Everything throughout creation, both in heaven and in the world, has connection with good and with truth, to the end that it may be something. For good is the inner being (Esse) of truth, and truth is the outward manifestation (Existere) of good. Good without truth therefore cannot manifest itself, and truth without good has no real being. From this it is evident that they must be joined together. In the Word the two joined together are represented by a married couple or by two brothers, by a married couple when the heavenly marriage - the marriage of good and truth - and the succeeding generations which spring from that marriage, are the subject, and by two brothers when two kinds of ministry, namely those of judgement and worship, are the subject. Those who served as ministers of judgement were called judges, and at a later time kings, whereas those who served as ministers of worship were called priests. And since all judgement is arrived at through truth and all worship springs from good, truth founded on good is meant in the Word by 'judges', in the abstract sense, in which no actual person is envisaged; but truth from which good results is meant by 'kings', and good itself by 'priests'. So it is that in the Word the Lord is called Judge, also Prophet, as well as King, in places where the subject has reference to truth, but Priest where it has reference to good. He is in like manner called Christ, Anointed, or Messiah in places where the subject has reference to truth, but Jesus or Saviour where it has reference to good.
 It was on account of this brotherly relationship of the truth which belongs to judgement and the good which belongs to worship that Aaron, brother of Moses, was chosen to serve in the priestly office. The fact that 'Aaron' and 'his house' because of this mean good is clear in David,
O Israel, trust in Jehovah! He is their help and their shield. O house of Aaron, trust in Jehovah! He is their help and their shield. Jehovah has remembered us, He blesses [us]. He will bless the house of Israel, He will bless the house of Aaron. Psalms 115:9-10, 12.
In the same author,
Let Israel now say that His mercy [endures] to eternity; let the house of Aaron now say that His mercy [endures] to eternity. Psalms 118:2-3.
In the same author,
O house of Israel, bless Jehovah! O house of Aaron, bless Jehovah! Psalms 135:19.
'The house of Israel' stands for those with whom truths exist, 'the house of Aaron' for those with whom forms of good are present; for in the Word wherever truth is the subject so too is good, on account of the heavenly marriage, 9263, 9314. For the meaning of 'the house of Israel' as those with whom truths exist, see 5414, 5879, 5951, 7956, 8234. In the same author,
Jehovah sent Moses His servant, Aaron whom He chose. Psalms 105:26.
Moses is called a servant because 'servant' is used in regard to truths, 3409, whereas one chosen or elected has regard to good, 3755 (end).
 In the same author,
Behold, how good and pleasant it is for brothers to dwell also together! It is like the good oil upon the head running down onto the beard, the beard of Aaron, which runs down over the collar 1 of his garments. Psalms 133:1-3.
Anyone who does not know what 'brother' means, nor what 'oil', 'the head', 'the beard', and 'garments' mean, nor also what 'Aaron' represents, can have no understanding of why such things have been compared to brothers who dwell together. For what similarity is there between oil running from Aaron's head down onto his beard, then onto his garments, and the unanimity of brothers? But the similarity in the comparison is evident from the internal sense, in which the flow of good into truths is the subject and is described by their brotherliness. For 'the oil' means good, 'Aaron's head' the inmost level of good, 'the beard' the very outermost level of it, 'garments' truths, and 'running down' a flowing in. From this it is plain that those words mean the flow, from inner to outer levels, of good into truths, and a joining together there. Without the internal sense how can anyone see that those words hold these heavenly matters within them? For the meaning of 'oil' as the good of love, see 886, 4582, 4638, 9780, and for that of 'the head' as what is inmost, 5328, 6436, 7859, 9656. The fact that 'the beard' means what is the very outermost is evident in Isaiah 7:20; 15:2; Jeremiah 48:37; and Ezekiel 5:1. For the meaning of 'garments' as truths, 2576, 4545, 4763, 5319, 5954, 6914, 6917, 9093, 9212, 9216; and for the representation of 'Aaron' as celestial good, see above.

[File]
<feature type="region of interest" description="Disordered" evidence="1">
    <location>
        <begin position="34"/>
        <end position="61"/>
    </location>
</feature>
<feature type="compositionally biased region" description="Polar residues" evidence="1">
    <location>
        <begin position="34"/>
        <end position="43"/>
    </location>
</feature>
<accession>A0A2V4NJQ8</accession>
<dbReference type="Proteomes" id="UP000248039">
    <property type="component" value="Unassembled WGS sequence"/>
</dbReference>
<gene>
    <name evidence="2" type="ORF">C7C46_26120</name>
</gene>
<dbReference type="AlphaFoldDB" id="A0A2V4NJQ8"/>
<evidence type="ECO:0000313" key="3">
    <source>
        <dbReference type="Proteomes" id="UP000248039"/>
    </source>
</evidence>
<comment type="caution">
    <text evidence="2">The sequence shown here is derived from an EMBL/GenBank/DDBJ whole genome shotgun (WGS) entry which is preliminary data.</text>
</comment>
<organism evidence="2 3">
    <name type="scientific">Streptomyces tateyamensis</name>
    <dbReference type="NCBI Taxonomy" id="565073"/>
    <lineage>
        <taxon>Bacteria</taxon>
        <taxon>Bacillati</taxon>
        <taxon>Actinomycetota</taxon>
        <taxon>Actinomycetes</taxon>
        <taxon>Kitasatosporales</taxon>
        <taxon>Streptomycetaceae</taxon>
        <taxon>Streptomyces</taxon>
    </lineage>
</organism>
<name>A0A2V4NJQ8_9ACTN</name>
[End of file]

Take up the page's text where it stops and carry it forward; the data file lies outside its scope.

(References: Psalms 133:1-2)
 Seeing that Aaron was chosen to serve in the priestly office, thus to administer the most sacred things, people can understand what the situation was with representations in the Jewish Church. No attention was paid to the person who represented, only to the thing represented by that person. Thus something holy, indeed most holy, could be represented by persons who were inwardly unclean, indeed idolatrous, provided that outwardly they had an air of holiness when engaged in worship. The fact that Aaron was one such person becomes clear from the following details in Moses,
Aaron took the gold from the hands of the children of Israel, and fashioned it with a chisel, and made out of it a molded calf. And Aaron built an altar in front of it, and Aaron made a proclamation and said, Tomorrow there will be a feast to Jehovah. Exodus 32:4-5, 25.
And elsewhere in the same author,
Jehovah was greatly moved with anger against Aaron and would have destroyed him; 2 but I prayed for Aaron also at that time. Deuteronomy 9:20.
As regards the representatives of the Church among the Israelite and Jewish nation, that no attention was paid to the persons, only to the actual things represented, see the places referred to in 9229.
(References: Exodus 28:1)